Cost270.com

Quality Consulting

Resume Making

  1. Include introductory information
    • Begin with a header that includes your full name, address and telephone/fax number (s).
    • Indicate which of the numbers has an answering machine or voicemail attached to it.
    • List email and Web site addresses, if applicable.
    • Consider placing a targeted description of your professional objectives at the start of your resume.
    • Keep your objective to 1-2 sentences in length, including keywords that map to the position you are applying for.
  2. Provide detail
    • Include detailed information about your skills, not just a vague overview of past responsibilities.
    • Never rely on a job title to relay your expertise in a given area.
    • Provide as much detail as necessary for the client to make an informed decision.
    • You needn't keep your resume under two pages in length.
    • Omit personal information (e.g., your age, marital status, or Social Security/Insurance Number).
  3. Maintain multiple resume versions
    • Begin with a header that includes your full name, address and telephone/fax number (s).
    • Indicate which of the numbers has an answering machine or voicemail attached to it.
    • List email and Web site addresses, if applicable.
    • Consider placing a targeted description of your professional objectives at the start of your resume.
    • Keep your objective to 1-2 sentences in length, including keywords that map to the position you are applying for.
    • Include detailed information about your skills, not just a vague overview of past responsibilities.
    • Never rely on a job title to relay your expertise in a given area.
    • Provide as much detail as necessary for the client to make an informed decision.
    • You needn't keep your resume under two pages in length.
    • Omit personal information (e.g., your age, marital status, or Social Security/Insurance Number).
    • One general-purpose resume may leave a client or employer questioning whether specifically required skills are present in good supply.
    • Some of your skills and experience will be more relevant to some clients or employers than to others.
    • Help the potential client or employer see your relevance to the position.
    • Take the time to understand each client's or employer's requirement and tailor your resume to highlight required skills.
  4. Review your structure
    • Document experience in reverse chronological order with your most recent work at the beginning.
    • Each job should include the company's name, all positions you held there, and the years and months.
    • List your greatest strengths up front in point form so the reader's attention will be captured early.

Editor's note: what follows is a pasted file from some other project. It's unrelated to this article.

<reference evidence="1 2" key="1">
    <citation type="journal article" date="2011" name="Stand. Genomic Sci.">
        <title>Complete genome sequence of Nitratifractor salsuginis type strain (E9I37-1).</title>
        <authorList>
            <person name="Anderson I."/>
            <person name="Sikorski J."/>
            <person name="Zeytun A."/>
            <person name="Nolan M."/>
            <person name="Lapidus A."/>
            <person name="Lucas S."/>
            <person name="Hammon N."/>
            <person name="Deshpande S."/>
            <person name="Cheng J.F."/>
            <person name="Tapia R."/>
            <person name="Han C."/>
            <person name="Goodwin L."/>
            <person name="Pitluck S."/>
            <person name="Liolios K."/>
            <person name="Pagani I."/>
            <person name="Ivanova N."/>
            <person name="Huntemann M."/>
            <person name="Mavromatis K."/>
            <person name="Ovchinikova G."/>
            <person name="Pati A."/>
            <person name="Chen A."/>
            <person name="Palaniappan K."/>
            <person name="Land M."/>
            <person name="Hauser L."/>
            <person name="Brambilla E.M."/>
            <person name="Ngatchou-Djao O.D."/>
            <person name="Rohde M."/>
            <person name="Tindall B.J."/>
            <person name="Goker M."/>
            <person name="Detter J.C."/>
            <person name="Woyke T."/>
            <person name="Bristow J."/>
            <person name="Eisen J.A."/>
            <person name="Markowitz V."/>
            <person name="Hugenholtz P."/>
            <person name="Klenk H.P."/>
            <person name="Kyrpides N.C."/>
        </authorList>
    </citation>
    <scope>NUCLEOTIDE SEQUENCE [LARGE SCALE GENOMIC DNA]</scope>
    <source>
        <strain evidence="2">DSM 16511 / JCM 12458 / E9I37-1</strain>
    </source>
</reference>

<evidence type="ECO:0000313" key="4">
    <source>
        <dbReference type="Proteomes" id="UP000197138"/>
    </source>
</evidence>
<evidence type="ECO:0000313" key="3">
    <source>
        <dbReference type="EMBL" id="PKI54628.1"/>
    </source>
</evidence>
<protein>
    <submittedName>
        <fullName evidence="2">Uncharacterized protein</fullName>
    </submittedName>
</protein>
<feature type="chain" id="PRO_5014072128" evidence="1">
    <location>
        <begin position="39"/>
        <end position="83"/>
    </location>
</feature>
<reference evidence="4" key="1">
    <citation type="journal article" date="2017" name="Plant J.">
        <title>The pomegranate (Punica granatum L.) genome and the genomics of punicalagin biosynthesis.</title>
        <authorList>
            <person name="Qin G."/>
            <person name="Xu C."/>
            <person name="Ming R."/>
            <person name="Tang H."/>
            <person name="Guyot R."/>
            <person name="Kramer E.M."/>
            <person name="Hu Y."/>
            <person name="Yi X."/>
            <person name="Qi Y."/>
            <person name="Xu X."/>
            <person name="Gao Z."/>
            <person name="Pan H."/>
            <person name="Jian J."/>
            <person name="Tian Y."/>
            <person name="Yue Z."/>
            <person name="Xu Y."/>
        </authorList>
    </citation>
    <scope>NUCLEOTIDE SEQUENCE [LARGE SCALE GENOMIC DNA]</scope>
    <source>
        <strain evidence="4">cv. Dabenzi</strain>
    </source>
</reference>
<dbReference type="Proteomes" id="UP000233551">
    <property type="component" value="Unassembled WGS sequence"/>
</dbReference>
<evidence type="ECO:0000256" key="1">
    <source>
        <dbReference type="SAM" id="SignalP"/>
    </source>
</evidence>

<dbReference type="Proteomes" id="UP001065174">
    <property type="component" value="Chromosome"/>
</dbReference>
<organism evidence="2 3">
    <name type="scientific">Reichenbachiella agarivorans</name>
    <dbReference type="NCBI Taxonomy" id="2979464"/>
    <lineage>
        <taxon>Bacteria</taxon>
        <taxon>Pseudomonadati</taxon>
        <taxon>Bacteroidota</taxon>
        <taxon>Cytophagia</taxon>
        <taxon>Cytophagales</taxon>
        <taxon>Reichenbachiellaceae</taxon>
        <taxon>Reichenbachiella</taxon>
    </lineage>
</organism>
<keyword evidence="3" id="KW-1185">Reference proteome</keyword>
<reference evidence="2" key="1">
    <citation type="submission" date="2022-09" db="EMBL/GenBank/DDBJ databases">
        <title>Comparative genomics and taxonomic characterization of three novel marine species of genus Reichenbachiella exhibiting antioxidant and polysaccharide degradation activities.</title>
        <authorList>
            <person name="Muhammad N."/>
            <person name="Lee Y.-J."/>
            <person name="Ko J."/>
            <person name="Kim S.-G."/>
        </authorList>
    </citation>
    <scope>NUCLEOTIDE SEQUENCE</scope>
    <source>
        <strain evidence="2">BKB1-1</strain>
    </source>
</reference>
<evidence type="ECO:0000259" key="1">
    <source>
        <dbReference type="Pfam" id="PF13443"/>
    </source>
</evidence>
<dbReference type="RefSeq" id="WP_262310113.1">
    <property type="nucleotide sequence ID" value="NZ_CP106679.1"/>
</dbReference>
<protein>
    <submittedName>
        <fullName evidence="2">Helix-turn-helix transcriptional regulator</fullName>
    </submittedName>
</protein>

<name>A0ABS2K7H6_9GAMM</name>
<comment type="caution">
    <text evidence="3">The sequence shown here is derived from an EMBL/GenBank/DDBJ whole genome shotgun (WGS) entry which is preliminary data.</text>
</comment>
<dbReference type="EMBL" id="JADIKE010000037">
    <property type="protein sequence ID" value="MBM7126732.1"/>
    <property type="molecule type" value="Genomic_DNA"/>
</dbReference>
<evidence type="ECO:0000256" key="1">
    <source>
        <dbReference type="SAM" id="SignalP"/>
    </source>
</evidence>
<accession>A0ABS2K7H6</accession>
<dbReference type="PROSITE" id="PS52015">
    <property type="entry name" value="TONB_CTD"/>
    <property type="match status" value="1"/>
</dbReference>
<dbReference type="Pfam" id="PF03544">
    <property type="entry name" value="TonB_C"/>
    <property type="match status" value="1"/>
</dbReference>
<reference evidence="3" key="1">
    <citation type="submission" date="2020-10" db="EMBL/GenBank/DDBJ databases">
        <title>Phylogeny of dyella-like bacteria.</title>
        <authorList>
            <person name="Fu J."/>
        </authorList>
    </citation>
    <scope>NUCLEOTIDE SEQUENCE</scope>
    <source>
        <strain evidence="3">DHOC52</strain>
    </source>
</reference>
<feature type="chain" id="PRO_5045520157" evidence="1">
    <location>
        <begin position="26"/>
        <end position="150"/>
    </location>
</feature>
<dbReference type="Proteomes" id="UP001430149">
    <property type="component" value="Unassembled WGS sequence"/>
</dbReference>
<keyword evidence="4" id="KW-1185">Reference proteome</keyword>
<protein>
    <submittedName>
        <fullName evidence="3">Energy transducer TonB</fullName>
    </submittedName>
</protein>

• Describe your skills and achievements using descriptive, action-oriented language.
    • Provide a Technical Summary - technical skills your have and the amount of experience you have with each - at the end of your resume.
  5. Set yourself apart
    • Describe significant accomplishments, tangible results, or awards of recognition that set you apart from others with comparable experience.
    • Explain how you provided added value beyond your employer's or clients' basic expectations.
    • Include non-work activities where they reflect positively on your skills and abilities. (E.g. programming you voluntarily contributed to a non-profit organization.)
    • Check your presentation
      • Keep your resume looking aesthetically pleasing by keeping it clear and simple.
      • Choose an easy-to-read, 10 pt. typeface in black.
      • Many prospective employers will scan your resume.
      • Avoid using tables, borders, columns, or graphics which can interfere with scanner readability
    • Proofread!
      • Careless mistakes on your resume may lead a potential employer or client to assume you will be careless on the job.
      • Never rely on computer spell-check or grammar-check functions to proofread your resume.
      • Spell-checkers can only catch non-existent and misspelled words, not misplaced words.
      • Grammar checkers cannot interpret the context of every sentence and may miss inconsistencies, or flag correct entries.
      • Carefully reread a hard copy of your resume.
      • Ask someone else to review it to catch any errors you may have missed.
    • Deliver the finished product
      • Email your resume as an attachment in a widely recognized file format, such as text (.txt) or rich text format (.rtf).
      • If you must fax your resume, send it from a PC fax board so that it comes out as clear as possible.
      • If neither of these options is viable, consider sending an electronic copy on diskette or a laser printed original document via courier.

Solutions

Yourself